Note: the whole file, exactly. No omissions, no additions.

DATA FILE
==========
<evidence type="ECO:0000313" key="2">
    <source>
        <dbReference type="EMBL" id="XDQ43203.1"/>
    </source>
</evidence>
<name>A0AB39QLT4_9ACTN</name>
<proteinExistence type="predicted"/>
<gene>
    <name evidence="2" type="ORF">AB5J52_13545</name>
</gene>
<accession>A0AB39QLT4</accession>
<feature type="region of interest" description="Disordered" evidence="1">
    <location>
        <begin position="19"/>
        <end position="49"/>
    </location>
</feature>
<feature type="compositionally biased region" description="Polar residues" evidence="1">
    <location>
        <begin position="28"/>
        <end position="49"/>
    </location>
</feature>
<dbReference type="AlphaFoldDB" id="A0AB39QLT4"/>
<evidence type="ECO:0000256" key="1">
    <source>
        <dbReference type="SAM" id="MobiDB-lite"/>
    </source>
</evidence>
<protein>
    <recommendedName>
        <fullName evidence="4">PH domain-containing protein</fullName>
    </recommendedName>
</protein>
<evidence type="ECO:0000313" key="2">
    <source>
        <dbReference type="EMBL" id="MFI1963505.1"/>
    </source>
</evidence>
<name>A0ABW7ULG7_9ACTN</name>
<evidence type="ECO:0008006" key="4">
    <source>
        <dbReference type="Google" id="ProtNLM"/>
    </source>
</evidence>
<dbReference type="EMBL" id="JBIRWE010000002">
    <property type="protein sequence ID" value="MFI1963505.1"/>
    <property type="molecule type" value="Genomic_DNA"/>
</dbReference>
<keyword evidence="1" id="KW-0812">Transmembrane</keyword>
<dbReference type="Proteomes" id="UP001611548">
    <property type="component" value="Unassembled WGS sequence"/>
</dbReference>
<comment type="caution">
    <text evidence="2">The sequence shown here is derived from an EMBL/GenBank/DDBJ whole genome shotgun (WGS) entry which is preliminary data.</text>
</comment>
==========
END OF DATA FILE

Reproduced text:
<evidence type="ECO:0000313" key="2">
    <source>
        <dbReference type="EMBL" id="XDQ43203.1"/>
    </source>
</evidence>
<name>A0AB39QLT4_9ACTN</name>
<proteinExistence type="predicted"/>
<gene>
    <name evidence="2" type="ORF">AB5J52_13545</name>
</gene>
<accession>A0AB39QLT4</accession>
<feature type="region of interest" description="Disordered" evidence="1">
    <location>
        <begin position="19"/>
        <end position="49"/>
    </location>
</feature>
<feature type="compositionally biased region" description="Polar residues" evidence="1">
    <location>
        <begin position="28"/>
        <end position="49"/>
    </location>
</feature>
<dbReference type="AlphaFoldDB" id="A0AB39QLT4"/>
<evidence type="ECO:0000256" key="1">
    <source>
        <dbReference type="SAM" id="MobiDB-lite"/>
    </source>
</evidence>
<protein>
    <recommendedName>
        <fullName evidence="4">PH domain-containing protein</fullName>
    </recommendedName>
</protein>
<evidence type="ECO:0000313" key="2">
    <source>
        <dbReference type="EMBL" id="MFI1963505.1"/>
    </source>
</evidence>
<name>A0ABW7ULG7_9ACTN</name>
<evidence type="ECO:0008006" key="4">
    <source>
        <dbReference type="Google" id="ProtNLM"/>
    </source>
</evidence>
<dbReference type="EMBL" id="JBIRWE010000002">
    <property type="protein sequence ID" value="MFI1963505.1"/>
    <property type="molecule type" value="Genomic_DNA"/>
</dbReference>
<keyword evidence="1" id="KW-0812">Transmembrane</keyword>
<dbReference type="Proteomes" id="UP001611548">
    <property type="component" value="Unassembled WGS sequence"/>
</dbReference>
<comment type="caution">
    <text evidence="2">The sequence shown here is derived from an EMBL/GenBank/DDBJ whole genome shotgun (WGS) entry which is preliminary data.</text>
</comment>